and the only general season leisure and rejoicing in China was the New
Year, and under the old empire, it was strictly observed.
It began on the 12th day of the new moon nearest to the point when the
sun was within fifteen degrees of Aquarius. On the January or February
eve, expectant Chinese awaited mid-night when the fire-works would begin.
From then till dawn people were engaged in performing sacred rites and
in honouring the solemnities of the New Year. All debts were
settled and presents were exchanged. The holiday-making normally continued for three
The year 1883 saw
preparations for the most brilliant of New Year festivities to be held
at Weldborough. The Chinese
buyers went around the farms down to Pyengana to get their fat
pigs for roasting. To bring them home they used to
carry grain and drop it on the road for the pigs to follow them back to
Weldborough. They were killed and roasted whole in ovens,
built with stone in the ground along with all kinds of food and a great
feast was held and hundreds gathered for the celebrations.
Reports of the Chinese Festival are found in the Launceston's
Launceston Advertiser,19th February 1891, page 3, Carnival
Tasmanian Mail, 21stFebruary 1891, page 32 )
House (temple of worship) wall was lit with lamps and in the surrounding
area large boxes were strung on poles. As these were set
afire, out fell brightly coloured fire-works, then down swung Chinese
lanterns and beautiful spinning
dolls. Food and
feasting abounded, and on the following day gifts and food were put on
the altar in the Weldborough cemetery and jossed for all the Chinese
departed relatives. The Joss House became a rare artifact of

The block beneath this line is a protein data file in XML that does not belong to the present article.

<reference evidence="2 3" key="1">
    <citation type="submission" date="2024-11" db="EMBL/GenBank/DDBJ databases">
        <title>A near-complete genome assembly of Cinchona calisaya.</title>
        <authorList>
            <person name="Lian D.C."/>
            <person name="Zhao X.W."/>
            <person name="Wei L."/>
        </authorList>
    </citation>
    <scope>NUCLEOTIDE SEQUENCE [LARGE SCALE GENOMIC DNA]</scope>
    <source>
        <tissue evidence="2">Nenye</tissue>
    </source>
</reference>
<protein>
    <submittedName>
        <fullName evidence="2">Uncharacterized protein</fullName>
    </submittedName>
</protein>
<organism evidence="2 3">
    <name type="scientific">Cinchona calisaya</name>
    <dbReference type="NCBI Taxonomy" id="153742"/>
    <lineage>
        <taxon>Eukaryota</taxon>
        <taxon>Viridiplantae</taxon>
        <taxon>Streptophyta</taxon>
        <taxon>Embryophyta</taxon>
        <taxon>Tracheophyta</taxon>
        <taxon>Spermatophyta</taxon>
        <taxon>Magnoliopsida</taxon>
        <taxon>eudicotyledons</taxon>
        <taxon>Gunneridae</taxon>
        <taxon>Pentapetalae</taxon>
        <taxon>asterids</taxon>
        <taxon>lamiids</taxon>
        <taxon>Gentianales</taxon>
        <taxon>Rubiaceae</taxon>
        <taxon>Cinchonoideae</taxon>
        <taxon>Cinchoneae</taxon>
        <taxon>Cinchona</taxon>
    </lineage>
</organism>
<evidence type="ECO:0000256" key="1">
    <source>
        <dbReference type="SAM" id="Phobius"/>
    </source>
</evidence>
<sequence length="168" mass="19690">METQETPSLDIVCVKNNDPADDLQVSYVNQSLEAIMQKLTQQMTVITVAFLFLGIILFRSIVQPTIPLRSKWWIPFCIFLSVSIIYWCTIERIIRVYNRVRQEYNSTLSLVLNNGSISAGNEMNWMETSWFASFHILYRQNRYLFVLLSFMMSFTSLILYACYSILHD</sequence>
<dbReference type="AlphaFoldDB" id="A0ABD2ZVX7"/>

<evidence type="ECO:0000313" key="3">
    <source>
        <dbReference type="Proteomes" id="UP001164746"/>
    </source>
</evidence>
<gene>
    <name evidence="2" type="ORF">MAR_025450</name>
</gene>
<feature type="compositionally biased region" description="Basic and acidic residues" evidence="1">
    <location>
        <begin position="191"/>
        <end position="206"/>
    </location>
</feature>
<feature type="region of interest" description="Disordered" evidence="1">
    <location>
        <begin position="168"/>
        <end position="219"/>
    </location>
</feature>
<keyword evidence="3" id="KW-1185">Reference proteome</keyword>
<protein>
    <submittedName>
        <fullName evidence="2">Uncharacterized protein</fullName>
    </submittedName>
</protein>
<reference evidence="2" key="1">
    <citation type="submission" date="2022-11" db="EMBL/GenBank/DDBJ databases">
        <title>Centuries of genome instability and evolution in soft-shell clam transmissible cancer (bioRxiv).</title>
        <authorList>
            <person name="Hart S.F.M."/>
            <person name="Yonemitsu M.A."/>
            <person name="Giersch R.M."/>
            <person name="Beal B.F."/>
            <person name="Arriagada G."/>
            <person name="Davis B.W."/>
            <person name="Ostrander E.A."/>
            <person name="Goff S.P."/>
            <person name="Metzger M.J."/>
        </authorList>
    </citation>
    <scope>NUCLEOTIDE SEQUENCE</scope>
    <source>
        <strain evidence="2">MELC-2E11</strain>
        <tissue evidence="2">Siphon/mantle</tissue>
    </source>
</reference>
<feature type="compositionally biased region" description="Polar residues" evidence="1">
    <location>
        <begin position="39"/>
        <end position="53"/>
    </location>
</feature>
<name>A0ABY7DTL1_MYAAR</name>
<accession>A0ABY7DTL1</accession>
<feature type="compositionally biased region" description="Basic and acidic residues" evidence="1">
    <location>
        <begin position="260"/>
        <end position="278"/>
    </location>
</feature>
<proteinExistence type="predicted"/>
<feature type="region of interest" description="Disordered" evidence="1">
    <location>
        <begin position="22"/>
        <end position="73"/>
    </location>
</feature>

the Chinese in Tasmania. (now in the Queen Victoria Museum,
From 1887 the
population gradually declined with departures to China now well in
excess of arrivals. Old age was also having a marked affect,
as many of the last Chinese in the North East were ageing miners, too
old or infirm to turn their labour to sufficient profit to enable their
return to China. It was also at this time that interest
began in Australian Federation. Tasmania's embrace of
Federation worked to break down the strong isolationist tendencies
within the colony. This became a most important reason for
Tasmania's eventual introduction of legislation restricting Chinese
immigration in 1887.
The Chinese community in
Launceston, although small - 39 in 1890 -,
produced some of the city's great early entrepreneurs and developers (Henry
Thom Sing, James Ah Catt, Chin Kit and James Chung-Gon).
Not only the Chinese enjoyed the Chinese New Year but also many
Europeans living in the area of Launceston. In 1891 a reporter from the 'Daily Telgraph',
accompanied by a bank manager, a doctor and 200 Europeans, "witnessed
the Chinese populations celebrate their New Year in Canton Town".
Carnival was truely multicultural affair, with Scottish pipes and
dancers, Irish and Welsh concert and a variety of side shows, including
"Big Ben" a Queensland's alligator!
who stayed in Tasmania established themselves as market gardners or
merchants. The population moved from the tin fields to the
outskirsts of townships and the rich agricultural areas. By
1921, Hobart had become the largest centre of the Chinese who set up
market gardens in the rich Derwnt River Flats in Glenorchy and Moonah.
above was taken from "The Tamanian's Chinese Heritage" by
Helen Vivian ,"Chinese in the North East" by Sue Walden and
the "Chinese in the North East" by Suzanne Miller.)
which had been friends from the time of the early settlers are still in
someway known to each other and their whereabouts, more or less,
even right up to this day...like the
Moys, Kaws, Lee Fooks and
Chung-Gons and the new discovery of Chin Kit!....2004!